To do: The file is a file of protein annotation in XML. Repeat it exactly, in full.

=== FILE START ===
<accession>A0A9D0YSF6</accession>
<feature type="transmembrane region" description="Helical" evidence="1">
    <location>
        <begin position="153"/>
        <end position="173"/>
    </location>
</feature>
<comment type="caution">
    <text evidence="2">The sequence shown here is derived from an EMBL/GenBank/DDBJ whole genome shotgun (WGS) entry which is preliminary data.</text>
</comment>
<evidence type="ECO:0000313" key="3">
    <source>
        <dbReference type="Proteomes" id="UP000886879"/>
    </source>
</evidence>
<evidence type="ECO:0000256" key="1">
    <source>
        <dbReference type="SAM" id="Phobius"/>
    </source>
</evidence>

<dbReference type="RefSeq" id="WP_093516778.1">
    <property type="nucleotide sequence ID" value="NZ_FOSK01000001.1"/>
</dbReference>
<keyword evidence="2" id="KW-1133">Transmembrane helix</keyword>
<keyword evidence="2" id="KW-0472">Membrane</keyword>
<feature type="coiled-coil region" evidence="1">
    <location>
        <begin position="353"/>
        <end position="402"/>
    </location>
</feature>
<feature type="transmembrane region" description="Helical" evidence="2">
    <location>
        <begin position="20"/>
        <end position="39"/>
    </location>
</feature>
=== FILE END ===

<accession>A0A9D0YSF6</accession>
<feature type="transmembrane region" description="Helical" evidence="1">
    <location>
        <begin position="153"/>
        <end position="173"/>
    </location>
</feature>
<comment type="caution">
    <text evidence="2">The sequence shown here is derived from an EMBL/GenBank/DDBJ whole genome shotgun (WGS) entry which is preliminary data.</text>
</comment>
<evidence type="ECO:0000313" key="3">
    <source>
        <dbReference type="Proteomes" id="UP000886879"/>
    </source>
</evidence>
<evidence type="ECO:0000256" key="1">
    <source>
        <dbReference type="SAM" id="Phobius"/>
    </source>
</evidence>

<dbReference type="RefSeq" id="WP_093516778.1">
    <property type="nucleotide sequence ID" value="NZ_FOSK01000001.1"/>
</dbReference>
<keyword evidence="2" id="KW-1133">Transmembrane helix</keyword>
<keyword evidence="2" id="KW-0472">Membrane</keyword>
<feature type="coiled-coil region" evidence="1">
    <location>
        <begin position="353"/>
        <end position="402"/>
    </location>
</feature>
<feature type="transmembrane region" description="Helical" evidence="2">
    <location>
        <begin position="20"/>
        <end position="39"/>
    </location>
</feature>